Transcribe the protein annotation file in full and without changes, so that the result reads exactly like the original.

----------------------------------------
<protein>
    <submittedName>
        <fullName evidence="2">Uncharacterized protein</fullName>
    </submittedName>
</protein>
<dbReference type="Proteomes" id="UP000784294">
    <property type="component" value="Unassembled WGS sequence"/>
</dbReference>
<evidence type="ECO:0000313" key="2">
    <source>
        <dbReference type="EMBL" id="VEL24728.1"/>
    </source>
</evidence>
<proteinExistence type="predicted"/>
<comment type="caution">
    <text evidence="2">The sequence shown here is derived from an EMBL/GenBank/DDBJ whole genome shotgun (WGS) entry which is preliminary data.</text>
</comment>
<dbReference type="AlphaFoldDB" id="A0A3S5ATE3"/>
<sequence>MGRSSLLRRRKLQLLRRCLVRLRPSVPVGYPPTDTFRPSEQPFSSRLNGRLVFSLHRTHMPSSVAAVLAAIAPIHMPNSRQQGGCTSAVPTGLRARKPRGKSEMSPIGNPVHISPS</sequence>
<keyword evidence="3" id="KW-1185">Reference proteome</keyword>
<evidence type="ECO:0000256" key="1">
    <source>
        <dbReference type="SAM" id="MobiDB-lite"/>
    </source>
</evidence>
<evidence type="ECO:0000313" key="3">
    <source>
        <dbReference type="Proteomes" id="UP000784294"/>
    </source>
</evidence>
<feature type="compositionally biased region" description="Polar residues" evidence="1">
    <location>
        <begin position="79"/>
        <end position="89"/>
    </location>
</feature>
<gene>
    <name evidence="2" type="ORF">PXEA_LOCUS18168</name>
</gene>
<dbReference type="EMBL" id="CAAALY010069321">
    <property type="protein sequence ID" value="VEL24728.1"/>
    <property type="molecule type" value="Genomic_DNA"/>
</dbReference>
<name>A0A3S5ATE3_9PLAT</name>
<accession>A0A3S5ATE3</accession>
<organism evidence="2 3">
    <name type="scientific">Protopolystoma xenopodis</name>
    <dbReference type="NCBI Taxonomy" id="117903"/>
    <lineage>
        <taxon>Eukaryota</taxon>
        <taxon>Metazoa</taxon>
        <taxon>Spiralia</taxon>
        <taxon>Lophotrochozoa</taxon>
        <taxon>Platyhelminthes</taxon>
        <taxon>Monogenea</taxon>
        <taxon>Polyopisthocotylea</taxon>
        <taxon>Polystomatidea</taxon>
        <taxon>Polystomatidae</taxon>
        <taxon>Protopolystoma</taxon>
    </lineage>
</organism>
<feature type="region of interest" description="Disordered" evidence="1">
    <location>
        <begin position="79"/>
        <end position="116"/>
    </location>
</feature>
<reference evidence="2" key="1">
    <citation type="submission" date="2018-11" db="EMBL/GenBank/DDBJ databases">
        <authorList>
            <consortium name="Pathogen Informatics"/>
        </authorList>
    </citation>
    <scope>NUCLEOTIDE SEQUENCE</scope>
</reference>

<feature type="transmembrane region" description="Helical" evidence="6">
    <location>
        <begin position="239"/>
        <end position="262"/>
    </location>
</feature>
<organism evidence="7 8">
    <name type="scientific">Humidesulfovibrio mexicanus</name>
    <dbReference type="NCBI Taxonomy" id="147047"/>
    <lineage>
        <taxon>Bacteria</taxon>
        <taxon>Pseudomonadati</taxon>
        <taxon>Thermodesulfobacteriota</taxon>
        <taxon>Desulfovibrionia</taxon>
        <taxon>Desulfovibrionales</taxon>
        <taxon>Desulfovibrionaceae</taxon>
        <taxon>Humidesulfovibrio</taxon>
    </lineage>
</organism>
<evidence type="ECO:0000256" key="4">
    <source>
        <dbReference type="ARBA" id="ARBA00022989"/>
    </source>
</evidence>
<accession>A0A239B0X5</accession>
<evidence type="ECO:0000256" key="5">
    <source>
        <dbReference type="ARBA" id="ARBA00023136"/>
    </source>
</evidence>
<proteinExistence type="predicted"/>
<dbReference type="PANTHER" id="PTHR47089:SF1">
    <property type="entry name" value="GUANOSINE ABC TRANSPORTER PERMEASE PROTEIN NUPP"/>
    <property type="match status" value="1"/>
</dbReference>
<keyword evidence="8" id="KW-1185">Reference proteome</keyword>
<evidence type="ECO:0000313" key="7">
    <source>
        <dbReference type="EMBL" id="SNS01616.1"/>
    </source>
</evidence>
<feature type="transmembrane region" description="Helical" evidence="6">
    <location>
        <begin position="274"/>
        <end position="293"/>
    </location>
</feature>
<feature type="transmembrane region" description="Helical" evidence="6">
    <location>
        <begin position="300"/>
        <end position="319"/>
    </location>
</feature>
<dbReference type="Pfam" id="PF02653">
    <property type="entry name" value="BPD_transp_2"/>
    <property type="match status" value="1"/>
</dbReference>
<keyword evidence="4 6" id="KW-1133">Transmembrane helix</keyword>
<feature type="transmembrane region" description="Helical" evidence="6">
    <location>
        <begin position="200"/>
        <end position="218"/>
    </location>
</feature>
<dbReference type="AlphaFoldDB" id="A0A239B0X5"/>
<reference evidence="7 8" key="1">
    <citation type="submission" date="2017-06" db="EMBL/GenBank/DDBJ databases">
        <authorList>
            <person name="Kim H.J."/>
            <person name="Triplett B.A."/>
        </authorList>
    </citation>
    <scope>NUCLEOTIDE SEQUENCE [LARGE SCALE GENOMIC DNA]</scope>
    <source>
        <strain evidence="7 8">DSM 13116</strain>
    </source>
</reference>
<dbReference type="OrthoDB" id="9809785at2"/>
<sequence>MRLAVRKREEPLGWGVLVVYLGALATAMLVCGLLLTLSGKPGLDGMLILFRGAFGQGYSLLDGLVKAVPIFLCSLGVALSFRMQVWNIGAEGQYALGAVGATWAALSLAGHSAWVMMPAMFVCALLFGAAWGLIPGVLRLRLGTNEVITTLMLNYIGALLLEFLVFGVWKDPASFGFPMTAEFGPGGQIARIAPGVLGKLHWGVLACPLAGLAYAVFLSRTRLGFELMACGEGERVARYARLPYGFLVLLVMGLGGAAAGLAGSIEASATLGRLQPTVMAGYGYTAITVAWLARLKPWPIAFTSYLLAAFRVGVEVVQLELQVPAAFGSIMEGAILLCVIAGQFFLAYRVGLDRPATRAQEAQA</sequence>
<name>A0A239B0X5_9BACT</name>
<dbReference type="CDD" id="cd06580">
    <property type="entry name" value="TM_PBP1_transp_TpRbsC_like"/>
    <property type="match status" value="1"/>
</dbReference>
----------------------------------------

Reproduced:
<protein>
    <submittedName>
        <fullName evidence="2">Uncharacterized protein</fullName>
    </submittedName>
</protein>
<dbReference type="Proteomes" id="UP000784294">
    <property type="component" value="Unassembled WGS sequence"/>
</dbReference>
<evidence type="ECO:0000313" key="2">
    <source>
        <dbReference type="EMBL" id="VEL24728.1"/>
    </source>
</evidence>
<proteinExistence type="predicted"/>
<comment type="caution">
    <text evidence="2">The sequence shown here is derived from an EMBL/GenBank/DDBJ whole genome shotgun (WGS) entry which is preliminary data.</text>
</comment>
<dbReference type="AlphaFoldDB" id="A0A3S5ATE3"/>
<sequence>MGRSSLLRRRKLQLLRRCLVRLRPSVPVGYPPTDTFRPSEQPFSSRLNGRLVFSLHRTHMPSSVAAVLAAIAPIHMPNSRQQGGCTSAVPTGLRARKPRGKSEMSPIGNPVHISPS</sequence>
<keyword evidence="3" id="KW-1185">Reference proteome</keyword>
<evidence type="ECO:0000256" key="1">
    <source>
        <dbReference type="SAM" id="MobiDB-lite"/>
    </source>
</evidence>
<evidence type="ECO:0000313" key="3">
    <source>
        <dbReference type="Proteomes" id="UP000784294"/>
    </source>
</evidence>
<feature type="compositionally biased region" description="Polar residues" evidence="1">
    <location>
        <begin position="79"/>
        <end position="89"/>
    </location>
</feature>
<gene>
    <name evidence="2" type="ORF">PXEA_LOCUS18168</name>
</gene>
<dbReference type="EMBL" id="CAAALY010069321">
    <property type="protein sequence ID" value="VEL24728.1"/>
    <property type="molecule type" value="Genomic_DNA"/>
</dbReference>
<name>A0A3S5ATE3_9PLAT</name>
<accession>A0A3S5ATE3</accession>
<organism evidence="2 3">
    <name type="scientific">Protopolystoma xenopodis</name>
    <dbReference type="NCBI Taxonomy" id="117903"/>
    <lineage>
        <taxon>Eukaryota</taxon>
        <taxon>Metazoa</taxon>
        <taxon>Spiralia</taxon>
        <taxon>Lophotrochozoa</taxon>
        <taxon>Platyhelminthes</taxon>
        <taxon>Monogenea</taxon>
        <taxon>Polyopisthocotylea</taxon>
        <taxon>Polystomatidea</taxon>
        <taxon>Polystomatidae</taxon>
        <taxon>Protopolystoma</taxon>
    </lineage>
</organism>
<feature type="region of interest" description="Disordered" evidence="1">
    <location>
        <begin position="79"/>
        <end position="116"/>
    </location>
</feature>
<reference evidence="2" key="1">
    <citation type="submission" date="2018-11" db="EMBL/GenBank/DDBJ databases">
        <authorList>
            <consortium name="Pathogen Informatics"/>
        </authorList>
    </citation>
    <scope>NUCLEOTIDE SEQUENCE</scope>
</reference>

<feature type="transmembrane region" description="Helical" evidence="6">
    <location>
        <begin position="239"/>
        <end position="262"/>
    </location>
</feature>
<organism evidence="7 8">
    <name type="scientific">Humidesulfovibrio mexicanus</name>
    <dbReference type="NCBI Taxonomy" id="147047"/>
    <lineage>
        <taxon>Bacteria</taxon>
        <taxon>Pseudomonadati</taxon>
        <taxon>Thermodesulfobacteriota</taxon>
        <taxon>Desulfovibrionia</taxon>
        <taxon>Desulfovibrionales</taxon>
        <taxon>Desulfovibrionaceae</taxon>
        <taxon>Humidesulfovibrio</taxon>
    </lineage>
</organism>
<evidence type="ECO:0000256" key="4">
    <source>
        <dbReference type="ARBA" id="ARBA00022989"/>
    </source>
</evidence>
<accession>A0A239B0X5</accession>
<evidence type="ECO:0000256" key="5">
    <source>
        <dbReference type="ARBA" id="ARBA00023136"/>
    </source>
</evidence>
<proteinExistence type="predicted"/>
<dbReference type="PANTHER" id="PTHR47089:SF1">
    <property type="entry name" value="GUANOSINE ABC TRANSPORTER PERMEASE PROTEIN NUPP"/>
    <property type="match status" value="1"/>
</dbReference>
<keyword evidence="8" id="KW-1185">Reference proteome</keyword>
<evidence type="ECO:0000313" key="7">
    <source>
        <dbReference type="EMBL" id="SNS01616.1"/>
    </source>
</evidence>
<feature type="transmembrane region" description="Helical" evidence="6">
    <location>
        <begin position="274"/>
        <end position="293"/>
    </location>
</feature>
<feature type="transmembrane region" description="Helical" evidence="6">
    <location>
        <begin position="300"/>
        <end position="319"/>
    </location>
</feature>
<dbReference type="Pfam" id="PF02653">
    <property type="entry name" value="BPD_transp_2"/>
    <property type="match status" value="1"/>
</dbReference>
<keyword evidence="4 6" id="KW-1133">Transmembrane helix</keyword>
<feature type="transmembrane region" description="Helical" evidence="6">
    <location>
        <begin position="200"/>
        <end position="218"/>
    </location>
</feature>
<dbReference type="AlphaFoldDB" id="A0A239B0X5"/>
<reference evidence="7 8" key="1">
    <citation type="submission" date="2017-06" db="EMBL/GenBank/DDBJ databases">
        <authorList>
            <person name="Kim H.J."/>
            <person name="Triplett B.A."/>
        </authorList>
    </citation>
    <scope>NUCLEOTIDE SEQUENCE [LARGE SCALE GENOMIC DNA]</scope>
    <source>
        <strain evidence="7 8">DSM 13116</strain>
    </source>
</reference>
<dbReference type="OrthoDB" id="9809785at2"/>
<sequence>MRLAVRKREEPLGWGVLVVYLGALATAMLVCGLLLTLSGKPGLDGMLILFRGAFGQGYSLLDGLVKAVPIFLCSLGVALSFRMQVWNIGAEGQYALGAVGATWAALSLAGHSAWVMMPAMFVCALLFGAAWGLIPGVLRLRLGTNEVITTLMLNYIGALLLEFLVFGVWKDPASFGFPMTAEFGPGGQIARIAPGVLGKLHWGVLACPLAGLAYAVFLSRTRLGFELMACGEGERVARYARLPYGFLVLLVMGLGGAAAGLAGSIEASATLGRLQPTVMAGYGYTAITVAWLARLKPWPIAFTSYLLAAFRVGVEVVQLELQVPAAFGSIMEGAILLCVIAGQFFLAYRVGLDRPATRAQEAQA</sequence>
<name>A0A239B0X5_9BACT</name>
<dbReference type="CDD" id="cd06580">
    <property type="entry name" value="TM_PBP1_transp_TpRbsC_like"/>
    <property type="match status" value="1"/>
</dbReference>